Are you tuned in to the connectedness of the seasons?

Do you ever stop and think about how these cycles influence your health and the available food?

If I’ve piqued your interest, then today’s post is for you.

In this post, we’ll dive into:

  • The special relationship between the seasons, plants, and humans
  • How seasonal variations impact the body and increase certain health risks
  • Foods that help you fight seasonal health risks

And if you want to get cookin’ in the kitchen with any of the foods you learn about today, check out The Build-a-Meal Planner.


Let’s talk about a cycle you’re already familiar with – the seasons.

Spring births new flowers and fruits after a long winter’s rest.

Those new flowers and fruits flourish heartily in the summer.

And the plants begin to relax under the cool fall air…

just before releasing into their own winter-Shavasana.

In each season, plants must fight new battles – cold, hot, wet, and dry.

And their defenses against the changing conditions (producing water-yielding fruits in summer and cold-hearty fruits in the fall), as well as the vitamins, minerals, and other nutrients they provide are quite beneficial to us as humans.

The similarity between ourselves and plants in terms of needed defenses exists because we evolved alongside plants – we evolved in many of the same conditions that they did.

So overtime we adapted just as plants did – having certain defenses and nutritional requirements that must be met with the changing conditions of the seasons.

And while our bodies are excellent adaptors, we still benefit from borrowing what we need from our plant friends – plus we sort of have to eat to survive.

Our ancestors ate what was available in the spring in the season of spring.

They ate what was available in the summer in the season of summer (and so on).

So with this in mind, the solution to providing our body with more of what it needs as conditions change is quite simple – seasonal eating.



So how does our body change with each season?

Fall & Winter

Believe it or not, scientists didn’t begin to answer the question of how seasonal variation impacts our body on a genetic level until recent years.

And an article published in Nature, one of the most reputable scientific journals, outlined the results of a study that examined changes in DNA of white blood cells and fat cells.

These scientists found that changes in seasons (and diminishing light in Fall and Winter) may impact the body in the following ways:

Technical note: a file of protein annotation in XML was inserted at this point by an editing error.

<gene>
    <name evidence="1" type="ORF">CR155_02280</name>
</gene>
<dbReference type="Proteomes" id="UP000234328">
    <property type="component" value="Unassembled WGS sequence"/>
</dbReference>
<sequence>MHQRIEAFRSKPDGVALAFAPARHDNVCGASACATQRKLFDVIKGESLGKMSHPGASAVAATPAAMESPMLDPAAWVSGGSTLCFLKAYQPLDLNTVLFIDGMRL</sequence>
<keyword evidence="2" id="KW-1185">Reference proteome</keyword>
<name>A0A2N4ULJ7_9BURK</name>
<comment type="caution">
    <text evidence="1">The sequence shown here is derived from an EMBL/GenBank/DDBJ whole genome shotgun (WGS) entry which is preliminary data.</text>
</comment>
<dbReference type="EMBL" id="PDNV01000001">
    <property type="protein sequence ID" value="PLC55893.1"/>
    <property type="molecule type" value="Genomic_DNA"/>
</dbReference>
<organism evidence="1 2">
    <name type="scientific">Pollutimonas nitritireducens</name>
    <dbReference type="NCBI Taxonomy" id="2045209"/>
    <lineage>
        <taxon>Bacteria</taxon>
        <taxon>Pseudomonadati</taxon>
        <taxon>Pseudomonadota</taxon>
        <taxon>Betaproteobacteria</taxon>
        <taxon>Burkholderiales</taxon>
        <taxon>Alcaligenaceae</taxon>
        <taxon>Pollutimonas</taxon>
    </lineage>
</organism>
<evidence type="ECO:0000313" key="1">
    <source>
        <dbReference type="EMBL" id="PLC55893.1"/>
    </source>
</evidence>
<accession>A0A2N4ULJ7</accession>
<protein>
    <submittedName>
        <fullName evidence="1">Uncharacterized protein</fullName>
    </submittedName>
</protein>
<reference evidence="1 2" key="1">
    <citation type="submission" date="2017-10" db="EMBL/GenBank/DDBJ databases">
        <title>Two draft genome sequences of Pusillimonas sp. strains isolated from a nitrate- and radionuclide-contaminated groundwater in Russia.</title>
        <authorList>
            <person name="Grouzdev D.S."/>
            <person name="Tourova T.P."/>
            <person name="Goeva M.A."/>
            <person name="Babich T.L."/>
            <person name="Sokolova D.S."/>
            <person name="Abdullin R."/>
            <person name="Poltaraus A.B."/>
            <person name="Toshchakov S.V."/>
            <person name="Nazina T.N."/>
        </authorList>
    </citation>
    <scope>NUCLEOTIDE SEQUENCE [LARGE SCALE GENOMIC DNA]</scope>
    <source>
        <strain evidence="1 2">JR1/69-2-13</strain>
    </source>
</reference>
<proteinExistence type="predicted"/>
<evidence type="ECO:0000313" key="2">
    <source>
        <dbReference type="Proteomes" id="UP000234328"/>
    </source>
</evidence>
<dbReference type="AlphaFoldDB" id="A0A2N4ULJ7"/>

• Our immune response ramps up in fall and winter (in the Northern Hemisphere) and pro-inflammatory markers are seen in higher abundance.
  • The most notable of those pro-inflammatory markers are C-reactive protein, interleukin-6, and monocytes.
  • While useful for fighting off bacteria and viruses we might be exposed to indoors in the winter, these pro-inflammatory markers create excess inflammation in the body.
  • This may be why we see an increased risk of cardiovascular-related deaths in the winter months, and these changes also increase the risk of rheumatoid arthritis, type 1 diabetes, and neuropsychiatric symptoms.


Presumably, as the days become longer and light increases, pro-inflammatory markers and their associated risks decrease.

However, one exception to the reduced risks might be for heart attacks

Because as folks become more inclined to be outside, those with poor cardiac function remain at greater risk of experiencing a heart attack.

In Spring, we also see an increase in:

  • manic episodes from fewer hours of sleep
  • the diagnoses or relapse of multiple sclerosis, breast cancer, and prostate cancer
  • and seasonal allergies


In summer, although we see an uptick in the fat-burning and water-loving hormones in our bloodstream and we would expect to see far less pro-inflammatory makers, the changing humidity and rising heat may put as at risk for:

  • oilier skin and acne
  • dehydration
  • and water weight-gain

The good news is that Mother Nature has our back, and she provides plenty of what we need in each season.



Fall & Winter

In fall and winter, to boost your immune system and fight off inflammation (the underlying cause of nearly all disease) increase the amount of Vitamin C and antioxidants you eat with broccoli, kale, Brussel sprouts, and carrots.

In addition, the fiber and alpha-lipoic acid in Brussel sprouts can help you balance your blood sugar level (an important consideration for diabetic patients who experience increased risk during winter months).

Likewise, with their carotenoid antioxidants, carrots help fight chronic diseases (such as those with an increased risk during winter).


In spring, support your heart health by lowering your cholesterol with fava beans and increasing your beta carotene, potassium, fiber, and vitamin C content with apricots.

If you experience poor sleep, relax your muscles, and improve your sleep quality by increasing the amount of magnesium you’re eating with arugula and other leafy greens. 

To ward off cancer, increase the amount of sulforaphane (the cancer-fighting compound) released from the broccoli you’re eating by pairing it with daikon radishes.

And to reduce seasonal allergies, give yourself a boost from the natural antihistamines, as well as vitamin C, and thiamin in green onions and green peas.


In summer, clear up your acne and oily skin and improve your hydration by increasing the amount of nitric oxide you’re eating with watermelon.

And, to do away with the water weight-gain you experience, eat natural diuretics such as celery and fennel.

So with all of this in mind, what seasonal fruits and vegetables will you be stocking up on? Let me know in the comments below!

And if you want to get cookin’ in the kitchen with any of the foods you learn about today, check out The Build-a-Meal Planner.


Leave a Comment